Elyra utilizes its canvas component to enable assembling multiple notebooks as a workflow. Elyra provides a visual editor for building Notebook-based AI pipelines, simplifying the conversion of multiple notebooks into batch jobs or workflows. By leveraging cloud-based resources to run their experiments faster, data scientists, machine learning engineers and AI developers are then more productive, allowing them to spend time utilizing their technical skills.
Each pipeline node, which in this case represents a Notebook, provides a menu that provides access to opening the notebook file directly in the Notebook Editor
The properties menu also enables users to set additional properties related to running this notebook (e.g. Environment Variables, File Dependencies, etc)
Using the Elyra Pipeline Editor¶
- In the Jupyter Lab Launcher, click the
Pipeline EditorIcon to create a new pipeline.
- On left side of the screen, navigate to your file browser, you should see a list of notebooks available.
- Drag each notebook, each representing a step in your pipeline, to the canvas. Repeat until all notebooks needed for the pipeline are present.
- Define your notebook execution order by connecting them together to form a graph.
- Define the properties for each node / notebook in your pipeline
|Docker Image||The docker image you want to use to run your notebook||
|Output Files||A list of files generated by the notebook inside the image to be passed as inputs to the next step of the pipeline. One file per line.||
|Env Vars||A list of environment variables to be set inside in the container. One variable per line.||
|File Dependencies||A list of files to be passed from the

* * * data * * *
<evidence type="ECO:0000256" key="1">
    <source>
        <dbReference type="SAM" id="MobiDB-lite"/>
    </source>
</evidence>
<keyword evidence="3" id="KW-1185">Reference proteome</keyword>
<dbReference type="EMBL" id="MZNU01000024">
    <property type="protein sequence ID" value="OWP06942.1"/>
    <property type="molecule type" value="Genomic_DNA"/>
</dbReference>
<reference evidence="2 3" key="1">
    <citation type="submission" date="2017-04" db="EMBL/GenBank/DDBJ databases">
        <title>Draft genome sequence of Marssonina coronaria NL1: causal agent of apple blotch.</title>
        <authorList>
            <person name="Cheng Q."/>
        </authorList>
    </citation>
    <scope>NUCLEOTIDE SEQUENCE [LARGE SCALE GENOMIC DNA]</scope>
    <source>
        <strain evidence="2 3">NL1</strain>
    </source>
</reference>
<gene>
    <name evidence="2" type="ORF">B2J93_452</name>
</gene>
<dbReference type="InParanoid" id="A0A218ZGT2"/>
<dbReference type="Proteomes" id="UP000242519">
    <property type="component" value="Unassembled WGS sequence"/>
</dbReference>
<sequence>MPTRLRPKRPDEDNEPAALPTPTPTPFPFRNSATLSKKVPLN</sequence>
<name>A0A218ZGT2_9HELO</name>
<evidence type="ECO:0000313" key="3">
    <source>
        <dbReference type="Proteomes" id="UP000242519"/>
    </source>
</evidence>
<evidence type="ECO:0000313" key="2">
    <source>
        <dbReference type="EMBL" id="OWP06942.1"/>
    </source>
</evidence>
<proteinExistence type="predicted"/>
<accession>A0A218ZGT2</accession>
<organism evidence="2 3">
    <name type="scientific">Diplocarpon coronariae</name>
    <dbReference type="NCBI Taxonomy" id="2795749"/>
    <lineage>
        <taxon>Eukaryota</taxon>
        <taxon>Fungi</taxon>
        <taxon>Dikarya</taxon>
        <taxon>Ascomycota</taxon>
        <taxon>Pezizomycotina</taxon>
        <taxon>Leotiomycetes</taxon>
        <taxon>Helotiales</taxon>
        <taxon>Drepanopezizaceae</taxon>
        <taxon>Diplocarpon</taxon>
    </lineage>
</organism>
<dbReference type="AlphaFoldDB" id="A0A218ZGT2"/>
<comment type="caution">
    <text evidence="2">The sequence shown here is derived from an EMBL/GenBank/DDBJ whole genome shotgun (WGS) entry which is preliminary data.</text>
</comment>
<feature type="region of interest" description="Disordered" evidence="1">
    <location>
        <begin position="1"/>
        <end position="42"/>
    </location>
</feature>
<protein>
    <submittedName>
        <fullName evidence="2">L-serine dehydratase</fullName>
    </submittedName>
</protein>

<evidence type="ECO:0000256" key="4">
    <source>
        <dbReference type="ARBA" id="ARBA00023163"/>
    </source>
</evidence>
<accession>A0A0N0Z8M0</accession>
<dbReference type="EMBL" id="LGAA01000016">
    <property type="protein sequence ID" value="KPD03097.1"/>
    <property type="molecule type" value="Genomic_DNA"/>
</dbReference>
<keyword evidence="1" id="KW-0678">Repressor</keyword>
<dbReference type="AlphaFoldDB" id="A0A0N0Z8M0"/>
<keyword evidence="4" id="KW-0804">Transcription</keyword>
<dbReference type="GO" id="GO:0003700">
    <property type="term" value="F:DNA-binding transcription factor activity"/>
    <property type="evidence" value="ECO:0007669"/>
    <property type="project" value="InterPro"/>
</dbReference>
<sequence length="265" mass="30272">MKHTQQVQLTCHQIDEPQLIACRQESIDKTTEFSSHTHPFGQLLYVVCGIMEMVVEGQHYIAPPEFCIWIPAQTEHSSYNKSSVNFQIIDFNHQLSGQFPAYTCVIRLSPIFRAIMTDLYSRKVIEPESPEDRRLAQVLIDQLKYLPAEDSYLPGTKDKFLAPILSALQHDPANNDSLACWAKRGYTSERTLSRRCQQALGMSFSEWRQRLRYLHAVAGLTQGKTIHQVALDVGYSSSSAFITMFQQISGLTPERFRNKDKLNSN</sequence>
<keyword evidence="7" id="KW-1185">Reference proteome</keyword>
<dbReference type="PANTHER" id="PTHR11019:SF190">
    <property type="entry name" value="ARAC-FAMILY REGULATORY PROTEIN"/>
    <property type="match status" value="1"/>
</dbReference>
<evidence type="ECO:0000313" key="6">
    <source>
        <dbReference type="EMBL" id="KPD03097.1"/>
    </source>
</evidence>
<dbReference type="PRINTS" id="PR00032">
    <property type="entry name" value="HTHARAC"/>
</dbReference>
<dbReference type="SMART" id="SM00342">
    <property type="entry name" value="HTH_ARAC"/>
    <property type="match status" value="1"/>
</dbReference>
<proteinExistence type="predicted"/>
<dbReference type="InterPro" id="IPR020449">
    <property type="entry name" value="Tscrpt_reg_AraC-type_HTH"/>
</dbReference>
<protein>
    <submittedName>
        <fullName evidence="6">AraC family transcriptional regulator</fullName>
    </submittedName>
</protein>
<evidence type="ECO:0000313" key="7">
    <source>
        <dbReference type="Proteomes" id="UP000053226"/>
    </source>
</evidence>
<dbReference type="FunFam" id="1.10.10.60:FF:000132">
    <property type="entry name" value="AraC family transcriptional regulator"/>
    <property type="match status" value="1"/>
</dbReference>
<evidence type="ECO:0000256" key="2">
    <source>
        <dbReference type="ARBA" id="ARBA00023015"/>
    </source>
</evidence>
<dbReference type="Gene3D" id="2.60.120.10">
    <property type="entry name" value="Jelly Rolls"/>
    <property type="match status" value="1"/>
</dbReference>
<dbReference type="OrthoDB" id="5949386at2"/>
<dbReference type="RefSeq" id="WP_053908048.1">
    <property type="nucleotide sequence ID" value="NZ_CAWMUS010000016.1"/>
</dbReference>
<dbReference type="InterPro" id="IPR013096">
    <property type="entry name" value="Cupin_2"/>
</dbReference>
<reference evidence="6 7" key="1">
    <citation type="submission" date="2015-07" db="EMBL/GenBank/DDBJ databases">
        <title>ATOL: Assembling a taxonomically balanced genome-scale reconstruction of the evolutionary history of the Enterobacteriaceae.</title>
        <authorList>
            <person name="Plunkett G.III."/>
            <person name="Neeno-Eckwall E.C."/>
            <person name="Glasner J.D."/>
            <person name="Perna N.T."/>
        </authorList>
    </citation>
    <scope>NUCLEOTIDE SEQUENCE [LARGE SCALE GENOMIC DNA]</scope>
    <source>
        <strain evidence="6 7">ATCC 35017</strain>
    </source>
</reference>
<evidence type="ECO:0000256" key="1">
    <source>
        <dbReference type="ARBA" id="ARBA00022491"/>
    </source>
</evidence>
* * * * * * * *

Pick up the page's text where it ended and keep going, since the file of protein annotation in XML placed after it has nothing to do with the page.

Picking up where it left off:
- Click on the
RUNIcon and give your pipeline a name.
OKto start your pipeline.
- Use the link provided in the response to your experiment in Kubeflow. By default, Elyra will create the pipeline template for you as well as start an experiment and run.
Distributing Your Pipeline¶
Oftentimes you’ll want to share or distribute your pipeline (including its notebooks and their dependencies) with colleagues. This section covers some of the best practices for accomplishing that, but first, it’s good to understand the relationships between components of a pipeline.
Pipeline Component Relationships¶
The primary component of a pipeline is the pipeline file itself. This JSON file (with a
.pipeline extension) contains all relationships of the pipeline. The notebook execution nodes each specify a notebook file (a JSON file with a
.ipynb extension) who’s path is relative to the pipeline file. Each dependency of a given node is relative to the notebook location itself - not the pipeline file or the notebook server workspace. When a pipeline is submitted for processing or export, the pipeline file itself is not sent to the server, only a portion of its contents are sent.
Distributing Pipelines - Best Practices¶
Prior to distributing your pipeline - which includes preserving the component relationships - it is best to commit these files (and directories) to a GitHub repository. An alternative approach would be to archive the files using
zip, while, again, preserving the component relationships relative to the pipeline file.
When deploying a shared or distributed pipeline repository or archive, it is very important that the pipeline notebooks be extracted into the same location relative to the pipeline file.
Confirming Notebook Locations¶
Pipeline validation checks for the existence of the notebook file associated with each node upon opening the editor and will highlight any nodes with missing files. If a file is missing or in an unexpected location the file location can be changed using the adjacent
Pipeline validation occurs when pipeline files are opened, as well as when pipelines are run or exported. Pipelines are validated for the following:
- Circular References - Circular references cannot exist in any pipeline because it would create an infinite loop.
- Notebook Existence - The notebook for a given node must exist.
- Incomplete Properties - Required fields in a given nodes’ properties must be present.